If you need something a little brighter, or just simply need a larger amount of light, you’re probably looking for high power LEDs. These tend to be surface mount (SMD) so they’ll have much smaller leads to solder to. You’ll need a steady hand for most, and maybe even a magnifying glass. High power LEDs deliver higher lumens, but at the cost of potentially needing a heat sink as well as a larger power source. 

Another resource to keep in mind is LED tape. It’s available in a variety of colors where the entire tape is one color (“Linear Tape”) or where you can individually address the color of each LED (“Pixel Tape”). Being a flexible circuit, LED tape is great for organic shapes or tight spaces. When choosing which tape to buy you’ll normally see three descriptive words: normal, super and ultra. Used to describe the intensity of the light, you must be aware that this is achieved by packing more LEDs per meter. The more per meter, the more battery and amperage you’re going to need to keep it running. This is especially important if you plan on working it into a costume piece, as you could end up having to hide a substantial battery.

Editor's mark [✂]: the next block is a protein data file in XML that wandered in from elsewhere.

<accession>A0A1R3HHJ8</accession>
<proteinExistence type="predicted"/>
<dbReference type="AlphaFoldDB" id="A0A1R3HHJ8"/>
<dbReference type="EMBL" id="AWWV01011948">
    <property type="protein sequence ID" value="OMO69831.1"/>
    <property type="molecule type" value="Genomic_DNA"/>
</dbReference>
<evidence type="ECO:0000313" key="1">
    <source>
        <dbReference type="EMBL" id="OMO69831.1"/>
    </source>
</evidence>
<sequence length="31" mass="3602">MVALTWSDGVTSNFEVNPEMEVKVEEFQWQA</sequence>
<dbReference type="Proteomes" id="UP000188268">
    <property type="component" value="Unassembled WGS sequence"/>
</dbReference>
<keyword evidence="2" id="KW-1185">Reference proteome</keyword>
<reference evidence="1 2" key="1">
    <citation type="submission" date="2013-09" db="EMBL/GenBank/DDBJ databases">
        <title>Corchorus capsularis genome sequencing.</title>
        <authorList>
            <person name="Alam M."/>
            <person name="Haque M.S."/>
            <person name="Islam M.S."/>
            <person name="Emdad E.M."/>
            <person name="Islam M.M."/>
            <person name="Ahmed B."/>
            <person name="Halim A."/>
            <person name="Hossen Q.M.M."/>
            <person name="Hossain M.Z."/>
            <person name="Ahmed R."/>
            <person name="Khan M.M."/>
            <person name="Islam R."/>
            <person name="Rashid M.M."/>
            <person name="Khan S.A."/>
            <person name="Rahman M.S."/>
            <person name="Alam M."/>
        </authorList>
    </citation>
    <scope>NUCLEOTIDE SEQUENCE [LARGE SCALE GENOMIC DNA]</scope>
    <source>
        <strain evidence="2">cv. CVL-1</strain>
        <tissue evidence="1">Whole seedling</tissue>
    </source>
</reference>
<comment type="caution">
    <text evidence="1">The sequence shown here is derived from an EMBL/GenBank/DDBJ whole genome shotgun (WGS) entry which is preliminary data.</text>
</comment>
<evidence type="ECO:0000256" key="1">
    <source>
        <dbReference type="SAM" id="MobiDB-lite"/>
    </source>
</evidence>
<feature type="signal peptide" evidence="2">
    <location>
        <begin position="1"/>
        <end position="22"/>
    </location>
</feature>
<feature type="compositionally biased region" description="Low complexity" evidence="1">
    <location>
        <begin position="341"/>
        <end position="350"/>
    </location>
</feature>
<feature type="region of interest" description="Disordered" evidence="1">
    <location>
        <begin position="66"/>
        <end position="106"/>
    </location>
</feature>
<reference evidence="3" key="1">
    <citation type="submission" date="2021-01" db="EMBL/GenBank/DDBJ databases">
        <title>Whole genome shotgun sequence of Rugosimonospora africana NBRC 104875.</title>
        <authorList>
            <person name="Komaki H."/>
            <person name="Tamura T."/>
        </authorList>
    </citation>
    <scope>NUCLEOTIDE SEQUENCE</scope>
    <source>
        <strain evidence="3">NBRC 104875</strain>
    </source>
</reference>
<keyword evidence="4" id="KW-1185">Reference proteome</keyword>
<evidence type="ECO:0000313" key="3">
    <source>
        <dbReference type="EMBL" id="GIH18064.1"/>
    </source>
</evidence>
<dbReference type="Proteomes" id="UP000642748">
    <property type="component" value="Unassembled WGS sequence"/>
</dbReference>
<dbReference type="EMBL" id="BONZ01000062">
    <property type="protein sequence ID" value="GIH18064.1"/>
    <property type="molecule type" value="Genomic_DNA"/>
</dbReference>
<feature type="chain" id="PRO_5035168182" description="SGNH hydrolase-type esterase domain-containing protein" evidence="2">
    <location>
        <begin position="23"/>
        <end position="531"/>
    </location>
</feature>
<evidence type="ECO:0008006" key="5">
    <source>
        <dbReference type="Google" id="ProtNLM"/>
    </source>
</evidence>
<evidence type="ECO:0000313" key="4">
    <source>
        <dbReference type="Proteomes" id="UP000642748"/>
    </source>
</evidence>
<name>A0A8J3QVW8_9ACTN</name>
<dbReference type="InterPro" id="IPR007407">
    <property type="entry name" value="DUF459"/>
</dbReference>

When looking for individual LEDs, I highly recommend Adafruit.com and EvilMadScientist.com. Both have an amazing selection and are always willing to help answer questions, should they arise. Many entertainment industry stalwarts—City Theatrical, Elation, Enttec, GLP, Martin, Rosco—make a variety of LED tape options, with more variety coming out weekly it seems like. Check your favorite suppliers for what they have available.

Control

With the proper source acquired, focus shifts to how your prop will be controlled. Does it light up when it’s opened or interacted with? Does the actor flip a switch or is it controlled from the light board? These answers will determine the rest of your build. Although there are many options available to you, not all of them are going to be cost-­effective, and some may not physically fit within your prop. 

Sometimes simple is better, as was the case for our touring production of A Christmas Carol. With venues across the country banning live fire altogether, we made the choice to switch to only electric candles. Instead of using a commercial electric candle we built a cost­-effective version with a vacuformed plastic shell for the base and holder, PVC pipe, a toggle switch, resistor, a 9v battery and a 5mm yellow flicker LED from Evil Mad Scientist. Overall cost for each candle was under $4 with the most expensive part being the switch, which was sourced through Digikey.